The agricultural system is designed to provide for diets high in animal products. Nine in ten Americans consume meat regularly, and three in five agree that eating red meat is part of the American way of life. This attitude and practice run contrary to the science of nutrition, which shows that diets high in fruits, vegetables, and whole grains, without added animal products, sugar, and oils are the best for overall personal health.
This disconnect between our dietary lifestyle and the reality of nutrition compromises personal health and imperils the planet. As more people have become aware of the damaging environmental effects of producing livestock and animal products, many have made a concerted effort to brand free-range livestock products as more healthful and sustainable.
Is this an effort to greenwash the livestock industry, or should we be working to incorporate livestock into climate change mitigation strategies? What are the associated opportunity costs relative to other mitigation strategies?
When we account for the effects of livestock on personal health, land and resource usage, and missed opportunities, the notion of free-range livestock as a climate solution appears dubious at best. The following video produced by Table (formerly the FCRN) summarizes the findings of a landmark study conducted in partnership with the University of Oxford and many other organizations.
To summarize: although there is evidence that holistic grazing practices can reduce the net carbon emissions from free-range livestock production, that reduction is marginal compared to the overall contribution of greenhouse gasses from the livestock sector. Even with these practices in place, livestock’s outsized contribution to greenhouse gas emissions and climate change would continue.
Furthermore, the marginal reduction in emissions is relatively small compared to the carbon sequestering potential of other solutions. For instance, restoring agricultural lands to a more natural forested environment would return greenhouse gasses into forests and soils at a much higher rate. In effect, rewilded agricultural lands could serve as a carbon sink, absorbing the vast majority of greenhouse gasses emitted up until now.
Soil carbon sequestration can be one of the most impactful strategies in mitigating climate change. This requires solutions that simultaneously lower agricultural land requirements and minimize emissions as much as possible. That means reducing the amount of land used for livestock grazing and feed (currently 41% of land in the contiguous US), which contributes disproportionately to agricultural land use. In terms of land use requirements, free-range livestock would be a step backward. To supply the current amount of animal protein from free-range sources would require an estimated 2.5 times the current landmass utilized for livestock. Even if this expansion of agricultural land were possible, it would exacerbate our impact on the environment and the climate. As it happens, this expansion is impossible: there is not enough land to support the current level of consumption of animal products if we were to transition toward free-range products. This “sustainable” option is incompatible with the reality of current dietary patterns.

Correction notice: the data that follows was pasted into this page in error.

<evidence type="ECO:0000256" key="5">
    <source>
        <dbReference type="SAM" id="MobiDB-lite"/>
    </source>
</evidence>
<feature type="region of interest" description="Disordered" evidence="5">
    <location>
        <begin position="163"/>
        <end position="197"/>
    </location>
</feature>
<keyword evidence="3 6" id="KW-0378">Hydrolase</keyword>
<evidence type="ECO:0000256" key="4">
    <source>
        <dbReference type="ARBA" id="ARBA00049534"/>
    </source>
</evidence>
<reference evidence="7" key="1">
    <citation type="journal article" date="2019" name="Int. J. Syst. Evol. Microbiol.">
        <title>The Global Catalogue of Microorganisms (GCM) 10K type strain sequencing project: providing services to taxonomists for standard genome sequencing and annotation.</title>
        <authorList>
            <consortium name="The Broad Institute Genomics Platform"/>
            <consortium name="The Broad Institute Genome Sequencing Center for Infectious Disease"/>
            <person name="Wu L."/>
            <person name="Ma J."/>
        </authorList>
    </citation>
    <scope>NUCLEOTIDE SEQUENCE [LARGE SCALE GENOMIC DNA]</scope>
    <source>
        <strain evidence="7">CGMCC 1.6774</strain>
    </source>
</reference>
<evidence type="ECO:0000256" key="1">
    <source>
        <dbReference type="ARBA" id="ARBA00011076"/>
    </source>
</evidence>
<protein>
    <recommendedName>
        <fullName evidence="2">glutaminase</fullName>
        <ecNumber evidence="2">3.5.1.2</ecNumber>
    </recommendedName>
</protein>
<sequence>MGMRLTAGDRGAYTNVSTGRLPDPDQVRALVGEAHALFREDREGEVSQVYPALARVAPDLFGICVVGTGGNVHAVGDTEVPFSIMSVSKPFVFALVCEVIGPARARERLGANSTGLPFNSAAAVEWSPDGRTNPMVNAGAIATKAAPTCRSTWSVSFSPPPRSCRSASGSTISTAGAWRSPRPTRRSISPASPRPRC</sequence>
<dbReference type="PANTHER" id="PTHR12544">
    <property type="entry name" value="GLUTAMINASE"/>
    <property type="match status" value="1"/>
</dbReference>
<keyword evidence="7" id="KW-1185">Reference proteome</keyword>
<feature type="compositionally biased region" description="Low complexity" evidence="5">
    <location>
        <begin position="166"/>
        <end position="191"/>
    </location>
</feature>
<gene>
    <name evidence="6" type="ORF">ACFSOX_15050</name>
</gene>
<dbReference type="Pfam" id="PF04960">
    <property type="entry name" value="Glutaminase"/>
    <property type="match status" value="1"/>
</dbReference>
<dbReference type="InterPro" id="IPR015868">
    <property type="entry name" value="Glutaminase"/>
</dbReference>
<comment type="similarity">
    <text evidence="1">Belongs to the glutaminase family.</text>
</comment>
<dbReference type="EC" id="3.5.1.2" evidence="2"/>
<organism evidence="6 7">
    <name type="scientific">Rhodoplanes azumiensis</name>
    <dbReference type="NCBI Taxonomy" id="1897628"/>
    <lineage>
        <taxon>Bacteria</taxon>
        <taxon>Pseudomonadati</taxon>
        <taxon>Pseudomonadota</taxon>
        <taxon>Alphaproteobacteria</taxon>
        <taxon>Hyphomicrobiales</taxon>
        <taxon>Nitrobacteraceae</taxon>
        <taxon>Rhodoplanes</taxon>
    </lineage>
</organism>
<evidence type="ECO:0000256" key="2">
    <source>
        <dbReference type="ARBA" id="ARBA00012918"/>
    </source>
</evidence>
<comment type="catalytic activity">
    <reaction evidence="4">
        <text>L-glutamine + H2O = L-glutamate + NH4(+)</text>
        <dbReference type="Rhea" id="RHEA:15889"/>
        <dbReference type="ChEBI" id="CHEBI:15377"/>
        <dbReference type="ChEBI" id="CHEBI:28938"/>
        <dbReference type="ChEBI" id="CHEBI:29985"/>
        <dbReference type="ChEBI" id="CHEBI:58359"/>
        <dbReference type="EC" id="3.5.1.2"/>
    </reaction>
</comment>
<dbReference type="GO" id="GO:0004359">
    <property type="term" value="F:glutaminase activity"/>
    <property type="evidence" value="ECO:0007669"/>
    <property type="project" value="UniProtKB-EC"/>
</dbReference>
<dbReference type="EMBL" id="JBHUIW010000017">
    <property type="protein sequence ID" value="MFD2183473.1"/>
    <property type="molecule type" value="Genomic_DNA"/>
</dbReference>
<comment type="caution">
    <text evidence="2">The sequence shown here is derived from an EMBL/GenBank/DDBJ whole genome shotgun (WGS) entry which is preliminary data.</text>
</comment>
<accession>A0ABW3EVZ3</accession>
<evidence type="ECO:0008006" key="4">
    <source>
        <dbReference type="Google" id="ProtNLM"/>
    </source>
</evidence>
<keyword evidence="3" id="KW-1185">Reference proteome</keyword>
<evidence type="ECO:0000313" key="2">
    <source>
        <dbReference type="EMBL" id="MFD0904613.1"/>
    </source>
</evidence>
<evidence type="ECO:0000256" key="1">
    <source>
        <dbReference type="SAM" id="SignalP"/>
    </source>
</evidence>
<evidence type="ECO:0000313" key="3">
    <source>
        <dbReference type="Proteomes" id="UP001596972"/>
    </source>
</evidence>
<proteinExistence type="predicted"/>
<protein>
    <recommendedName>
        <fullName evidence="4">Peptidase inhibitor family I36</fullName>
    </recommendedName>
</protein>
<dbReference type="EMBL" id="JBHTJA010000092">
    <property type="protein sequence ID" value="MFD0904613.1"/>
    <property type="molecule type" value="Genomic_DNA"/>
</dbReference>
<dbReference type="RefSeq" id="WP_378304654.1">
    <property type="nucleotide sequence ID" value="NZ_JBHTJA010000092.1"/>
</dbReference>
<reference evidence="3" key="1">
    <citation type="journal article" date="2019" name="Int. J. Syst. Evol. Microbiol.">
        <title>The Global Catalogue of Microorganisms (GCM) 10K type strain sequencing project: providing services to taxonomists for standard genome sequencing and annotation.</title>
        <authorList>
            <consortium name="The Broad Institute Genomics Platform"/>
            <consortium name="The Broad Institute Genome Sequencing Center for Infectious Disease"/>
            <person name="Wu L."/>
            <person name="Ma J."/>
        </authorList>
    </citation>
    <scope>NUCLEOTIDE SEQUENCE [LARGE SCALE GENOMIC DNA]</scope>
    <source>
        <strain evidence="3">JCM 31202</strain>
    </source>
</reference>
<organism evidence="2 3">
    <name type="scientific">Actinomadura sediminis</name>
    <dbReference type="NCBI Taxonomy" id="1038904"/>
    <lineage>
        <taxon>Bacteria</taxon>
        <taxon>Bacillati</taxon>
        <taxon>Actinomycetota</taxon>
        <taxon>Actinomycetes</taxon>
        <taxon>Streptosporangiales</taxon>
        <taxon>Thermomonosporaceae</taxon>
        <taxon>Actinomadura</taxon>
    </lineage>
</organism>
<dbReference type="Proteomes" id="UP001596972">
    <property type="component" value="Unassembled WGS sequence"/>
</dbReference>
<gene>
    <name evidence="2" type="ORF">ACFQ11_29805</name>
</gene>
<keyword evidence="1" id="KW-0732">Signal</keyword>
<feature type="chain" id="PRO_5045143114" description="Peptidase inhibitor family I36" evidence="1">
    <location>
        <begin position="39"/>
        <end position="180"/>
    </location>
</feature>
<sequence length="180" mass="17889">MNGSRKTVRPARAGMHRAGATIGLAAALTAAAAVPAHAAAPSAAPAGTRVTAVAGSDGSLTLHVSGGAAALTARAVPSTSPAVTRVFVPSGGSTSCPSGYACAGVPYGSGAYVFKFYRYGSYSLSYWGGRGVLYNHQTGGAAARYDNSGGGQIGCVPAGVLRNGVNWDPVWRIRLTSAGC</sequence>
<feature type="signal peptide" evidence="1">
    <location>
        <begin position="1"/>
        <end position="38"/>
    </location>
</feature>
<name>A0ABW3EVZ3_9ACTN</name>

Conversely, a shift in land use toward plant-based alternatives could feed an extra 4 billion people just by utilizing the agricultural land currently in production for livestock. Below we can see a visualization of how land is currently used in the United States and globally. Notice how much land is used for livestock grazing and feed and the nutritional returns for utilizing such a large landmass. Notice the differences between how many people are fed from livestock sources as opposed to their plant-based counterparts and their relative land usage.
While there are potential environmental benefits of transitioning toward free-range livestock, they are limited and only apparent compared to current industrialized concentrated animal operations. Compared to the benefits of plant-based foods or rewilding, the benefits of free-range livestock are marginal at best. Furthermore, this “solution” would continue to fuel seven of the top ten leading causes of death worldwide. By instead moving beyond a system driven by animal agriculture, it is possible to support a growing population, utilizing less land for agriculture and allowing for rewilding and reforestation to combat climate change while also providing better nutrition.
- Berg J, Jackson C. Nearly nine in ten Americans consume meat as part of their diet. Ipsos. May 12, 2021. Accessed January 3, 2023. https://www.ipsos.com/en-us/news-polls/nearly-nine-ten-americans-consume-meat-part-their-diet
- Garnett T, Godde C, Muller A, Röös E, Smith P, de Boer IJM, zu Ermgassen E, Herrero M, van Middelaar C, Schader C, and van Zanten H. Grazed and Confused? Ruminating on cattle, grazing systems, methane, nitrous oxide, the soil carbon sequestration question – and what it all means for greenhouse gas emissions (2017). FCRN, University of Oxford. https://www.oxfordmartin.ox.ac.uk/downloads/reports/fcrn_gnc_report.pdf
- Rowntree JE, Stanley PL, Maciel ICF, Thorbecke M, Rosenzweig ST, Hancock DW, Guzman A, Raven MR. Ecosystem impacts and productive capacity of a multi-species pastured livestock system. Front Sustain Food Syst. December 4, 2020. https://doi.org/10.3389/fsufs.2020.544984
- Merrill D, Leatherby L. Here’s how American uses its land. Bloomberg. July 31, 2018. Accessed January 3, 2023. https://www.bloomberg.com/graphics/2018-us-land-use/
- Ritchie H, Roser M. Land use. Published online at OurWorldInData.org. September 2019. Accessed January 3, 2023. https://ourworldindata.org/land-use
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